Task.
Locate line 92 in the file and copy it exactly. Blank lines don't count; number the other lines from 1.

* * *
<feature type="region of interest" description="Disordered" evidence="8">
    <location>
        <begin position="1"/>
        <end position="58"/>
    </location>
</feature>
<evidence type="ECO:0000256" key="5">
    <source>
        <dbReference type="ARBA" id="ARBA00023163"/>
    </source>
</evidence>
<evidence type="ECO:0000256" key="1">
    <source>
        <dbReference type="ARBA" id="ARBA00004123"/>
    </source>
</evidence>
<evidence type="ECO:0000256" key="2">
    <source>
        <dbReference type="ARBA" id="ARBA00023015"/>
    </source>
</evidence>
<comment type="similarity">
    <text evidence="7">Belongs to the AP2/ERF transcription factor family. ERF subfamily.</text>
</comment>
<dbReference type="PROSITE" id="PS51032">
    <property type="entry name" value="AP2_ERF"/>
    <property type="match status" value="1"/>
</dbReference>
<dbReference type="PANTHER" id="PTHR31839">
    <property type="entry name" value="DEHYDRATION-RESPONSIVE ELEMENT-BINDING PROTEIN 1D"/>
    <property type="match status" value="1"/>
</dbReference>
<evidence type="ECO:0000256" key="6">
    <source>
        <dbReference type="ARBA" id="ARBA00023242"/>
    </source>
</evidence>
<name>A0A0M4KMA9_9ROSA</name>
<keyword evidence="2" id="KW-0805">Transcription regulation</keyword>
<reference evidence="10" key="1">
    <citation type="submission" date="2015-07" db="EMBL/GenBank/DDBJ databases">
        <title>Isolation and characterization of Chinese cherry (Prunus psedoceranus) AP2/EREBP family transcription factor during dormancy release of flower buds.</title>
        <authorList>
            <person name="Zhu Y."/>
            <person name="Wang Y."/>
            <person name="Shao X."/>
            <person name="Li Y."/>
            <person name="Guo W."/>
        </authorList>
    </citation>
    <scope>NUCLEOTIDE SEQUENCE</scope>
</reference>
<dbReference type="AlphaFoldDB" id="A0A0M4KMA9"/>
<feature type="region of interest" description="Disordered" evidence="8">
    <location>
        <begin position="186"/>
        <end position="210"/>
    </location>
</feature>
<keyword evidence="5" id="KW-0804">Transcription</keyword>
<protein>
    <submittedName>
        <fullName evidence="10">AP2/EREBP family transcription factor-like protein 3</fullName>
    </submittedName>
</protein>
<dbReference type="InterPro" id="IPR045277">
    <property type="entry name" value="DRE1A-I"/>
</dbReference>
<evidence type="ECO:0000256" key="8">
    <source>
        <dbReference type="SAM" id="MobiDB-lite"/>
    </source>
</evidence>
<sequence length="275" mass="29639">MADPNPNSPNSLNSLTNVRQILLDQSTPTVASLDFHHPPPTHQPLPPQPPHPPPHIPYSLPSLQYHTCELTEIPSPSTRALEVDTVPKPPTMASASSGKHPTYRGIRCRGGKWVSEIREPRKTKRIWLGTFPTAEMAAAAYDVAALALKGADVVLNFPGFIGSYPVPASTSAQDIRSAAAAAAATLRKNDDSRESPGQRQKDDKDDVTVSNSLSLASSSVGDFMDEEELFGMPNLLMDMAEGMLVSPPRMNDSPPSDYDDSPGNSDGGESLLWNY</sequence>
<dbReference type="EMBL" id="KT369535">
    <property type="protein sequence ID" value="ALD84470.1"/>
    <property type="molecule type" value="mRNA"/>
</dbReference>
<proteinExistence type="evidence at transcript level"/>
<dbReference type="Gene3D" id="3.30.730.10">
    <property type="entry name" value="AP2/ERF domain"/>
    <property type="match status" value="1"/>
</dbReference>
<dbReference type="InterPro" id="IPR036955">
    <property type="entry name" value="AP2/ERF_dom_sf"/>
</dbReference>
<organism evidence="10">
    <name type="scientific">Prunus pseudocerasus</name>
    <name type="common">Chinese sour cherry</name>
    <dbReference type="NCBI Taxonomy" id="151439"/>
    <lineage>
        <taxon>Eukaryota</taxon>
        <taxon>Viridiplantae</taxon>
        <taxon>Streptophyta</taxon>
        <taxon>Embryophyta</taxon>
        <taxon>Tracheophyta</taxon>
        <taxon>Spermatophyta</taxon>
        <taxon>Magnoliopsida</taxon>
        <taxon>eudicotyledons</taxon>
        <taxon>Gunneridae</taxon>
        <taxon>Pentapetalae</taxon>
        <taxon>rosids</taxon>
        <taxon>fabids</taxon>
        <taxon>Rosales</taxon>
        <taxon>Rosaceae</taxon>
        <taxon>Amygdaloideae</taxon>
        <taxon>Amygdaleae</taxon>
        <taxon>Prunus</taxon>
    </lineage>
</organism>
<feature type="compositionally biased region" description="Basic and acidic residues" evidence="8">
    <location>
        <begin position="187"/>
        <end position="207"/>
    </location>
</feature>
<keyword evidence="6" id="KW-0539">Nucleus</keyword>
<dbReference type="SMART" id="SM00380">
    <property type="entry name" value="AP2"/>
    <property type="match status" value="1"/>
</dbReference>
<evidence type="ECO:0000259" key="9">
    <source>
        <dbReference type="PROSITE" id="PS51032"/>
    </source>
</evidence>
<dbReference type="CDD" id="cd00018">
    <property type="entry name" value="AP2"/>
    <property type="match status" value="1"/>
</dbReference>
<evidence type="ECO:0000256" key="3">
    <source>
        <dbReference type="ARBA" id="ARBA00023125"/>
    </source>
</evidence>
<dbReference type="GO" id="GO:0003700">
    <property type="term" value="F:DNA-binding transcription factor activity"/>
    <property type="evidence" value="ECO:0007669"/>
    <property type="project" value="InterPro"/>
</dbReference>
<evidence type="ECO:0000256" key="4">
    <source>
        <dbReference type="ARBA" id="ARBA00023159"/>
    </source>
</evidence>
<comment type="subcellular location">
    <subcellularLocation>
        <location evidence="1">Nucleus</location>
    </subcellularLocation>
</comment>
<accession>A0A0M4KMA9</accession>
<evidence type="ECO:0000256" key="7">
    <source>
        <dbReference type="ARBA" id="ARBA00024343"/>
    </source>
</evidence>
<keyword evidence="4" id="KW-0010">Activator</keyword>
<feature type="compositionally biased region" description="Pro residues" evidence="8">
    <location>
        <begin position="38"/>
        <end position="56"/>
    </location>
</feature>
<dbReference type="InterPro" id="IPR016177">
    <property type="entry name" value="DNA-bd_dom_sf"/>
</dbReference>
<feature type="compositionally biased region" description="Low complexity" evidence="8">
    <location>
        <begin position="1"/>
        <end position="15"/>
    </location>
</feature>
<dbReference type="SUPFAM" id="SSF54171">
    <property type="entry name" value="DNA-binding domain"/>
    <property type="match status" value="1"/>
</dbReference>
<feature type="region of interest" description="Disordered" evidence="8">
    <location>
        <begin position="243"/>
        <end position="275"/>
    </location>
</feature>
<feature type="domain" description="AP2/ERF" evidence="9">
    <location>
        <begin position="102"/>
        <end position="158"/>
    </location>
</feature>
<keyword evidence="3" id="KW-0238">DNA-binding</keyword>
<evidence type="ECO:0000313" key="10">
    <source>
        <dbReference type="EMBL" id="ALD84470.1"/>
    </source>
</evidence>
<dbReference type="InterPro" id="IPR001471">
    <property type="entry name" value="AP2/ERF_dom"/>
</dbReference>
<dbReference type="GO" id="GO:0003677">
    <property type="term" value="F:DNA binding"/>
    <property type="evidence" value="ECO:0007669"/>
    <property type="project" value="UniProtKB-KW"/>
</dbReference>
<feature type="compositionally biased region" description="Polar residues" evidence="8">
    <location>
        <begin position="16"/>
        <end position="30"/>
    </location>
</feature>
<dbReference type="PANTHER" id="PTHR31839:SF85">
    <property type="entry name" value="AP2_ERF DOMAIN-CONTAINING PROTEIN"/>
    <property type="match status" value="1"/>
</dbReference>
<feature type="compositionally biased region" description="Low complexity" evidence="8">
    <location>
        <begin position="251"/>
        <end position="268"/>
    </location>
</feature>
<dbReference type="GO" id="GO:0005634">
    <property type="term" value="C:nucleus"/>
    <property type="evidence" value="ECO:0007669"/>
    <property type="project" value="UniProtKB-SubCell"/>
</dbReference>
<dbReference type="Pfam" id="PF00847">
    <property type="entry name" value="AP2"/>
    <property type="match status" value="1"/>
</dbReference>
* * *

        <taxon>Eukaryota</taxon>